And Varoufakis’ trajectory vibrates with the roaring burst of accelerations, like those of his now-famous Yamaha.
His encounter with economics is partly casual. In his high school years, Varoufakis is an active member of the youth wing of PASOK headed by Andreas Papandreou, to whom he finds himself asking for a reference letter for gaining admission to an undergraduate programme in theoretical physics, in the UK. Papandreou consents to provide the reference, on one condition – which Varoufakis recollects, pensively, from the well of memory:
You’re not going to [do theoretical physics], you will do mathematical economics: the mathematics is the same as theoretical physics. The difference is that, if you do theoretical physics, nobody will take you seriously in political debates.
This first jolt, by which he moved closer to economic method, in time made it possible for the Greek economist to attempt another acceleration, through which to break the barrier of quantification – the veritable pillar of economic formalism. Indeed, if many economists view it as an obstacle – a stumbling block – whenever they are unable to formalise a closed mathematical model of reality, Varoufakis was struck by the opportunity this offers. Namely, to focus scholarly inquiry once again on the qualitative dimension of economic agency, by taking seriously the paradox that a large part of the processes by which socially produced value circulates are recalcitrant to being enclosed in a manageable algebraic formulation. This very qualitative dimension of economics, after all, is one that the ‘political economy’ schools of the 1800s had contemplated at length – a point he expands with an example:
The labour market is not a real market, it’s more like a contested terrain. Marx’s contribution for instance was to say that labour comes in two forms. It’s a commodity which you sell or lease to an employer, and that’s quantifiable: forty hours a week, for so much money … But then it’s a weird place to be in, this labour market: the buyer is not interested in what he’s buying. What he’s interested in is something quite different: your work. Work and labour [as tradeable commodity] are not the same thing … I may be employed for forty hours, sit here, look at the ceiling, and do nothing; have no productive input. But the amount of productive input [which the capitalist desires] enters the production process as a result of a social relation between me and my firm, which is outside the market: it cannot be captured by any market.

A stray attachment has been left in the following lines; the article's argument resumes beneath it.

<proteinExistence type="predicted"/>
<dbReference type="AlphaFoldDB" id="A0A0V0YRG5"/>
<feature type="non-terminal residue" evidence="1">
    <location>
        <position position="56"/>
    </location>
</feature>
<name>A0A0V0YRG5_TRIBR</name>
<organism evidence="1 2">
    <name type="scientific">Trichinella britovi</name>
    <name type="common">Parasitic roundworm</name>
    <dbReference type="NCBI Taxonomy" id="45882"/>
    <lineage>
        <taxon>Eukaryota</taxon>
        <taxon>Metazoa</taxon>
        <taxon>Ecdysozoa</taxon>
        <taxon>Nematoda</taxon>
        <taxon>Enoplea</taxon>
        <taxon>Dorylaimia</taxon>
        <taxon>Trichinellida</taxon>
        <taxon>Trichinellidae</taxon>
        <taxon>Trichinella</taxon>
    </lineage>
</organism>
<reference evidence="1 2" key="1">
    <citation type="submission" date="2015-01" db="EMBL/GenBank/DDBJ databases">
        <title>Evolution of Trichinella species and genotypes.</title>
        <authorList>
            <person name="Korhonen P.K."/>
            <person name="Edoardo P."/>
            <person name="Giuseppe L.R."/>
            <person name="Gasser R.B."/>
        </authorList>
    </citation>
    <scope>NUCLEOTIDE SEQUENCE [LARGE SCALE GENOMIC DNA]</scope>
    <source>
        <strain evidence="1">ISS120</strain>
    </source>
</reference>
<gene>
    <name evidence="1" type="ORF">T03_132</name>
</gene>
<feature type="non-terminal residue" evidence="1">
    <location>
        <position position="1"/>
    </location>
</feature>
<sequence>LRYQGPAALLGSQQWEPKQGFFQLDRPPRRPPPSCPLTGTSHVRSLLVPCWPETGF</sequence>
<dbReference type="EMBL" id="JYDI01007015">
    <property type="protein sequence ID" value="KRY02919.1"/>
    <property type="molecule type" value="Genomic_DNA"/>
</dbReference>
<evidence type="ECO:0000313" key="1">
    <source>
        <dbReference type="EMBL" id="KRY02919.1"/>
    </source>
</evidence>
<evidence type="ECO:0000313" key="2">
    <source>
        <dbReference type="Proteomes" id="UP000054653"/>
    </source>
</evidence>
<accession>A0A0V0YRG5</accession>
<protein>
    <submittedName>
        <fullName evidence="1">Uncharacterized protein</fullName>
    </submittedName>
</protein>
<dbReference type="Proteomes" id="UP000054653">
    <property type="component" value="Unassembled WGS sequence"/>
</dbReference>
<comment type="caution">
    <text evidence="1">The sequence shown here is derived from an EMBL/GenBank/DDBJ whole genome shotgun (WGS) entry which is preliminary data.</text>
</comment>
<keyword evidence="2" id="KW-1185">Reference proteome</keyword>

Far from seeing the qualitative dimension of productive relations as a negative limit to economic inquiry, Varoufakis pushes once more on the gas pedal, to further his understanding of the creation of value that takes place outside of the mediation of markets. For instance, after resigning as a minister, he undertakes a sabbatical year, during which he is able to study, from within, a videogame company – Valve – that had hired him as a consultant to help manage the virtual trading communities between gamers. In that setting, Varoufakis cultivates interesting insights on ‘impure exchanges’, which encompass a gift dimension that characterises the relationship between the parties, resisting complete quantification of the parties’ respective profit and arbitrage. On the wave of the same curiosity towards social production forms that are not amenable to a market logic, Varoufakis finally improvises himself etnographer of Valve, describing with admiration their organisational experimentation. And of how they seek to move beyond the hierarchical principle that structures production inside most corporations, making them akin to small authoritarian feuds: Varoufakis paints an enthusiastic picture of how Valve leverages instead the spontaneous process of self-organisation, to the point of making it necessary for ‘the people who work there … to be de-programmed, because they all came from Microsoft, Google … with a hierarchical notion in their heads’.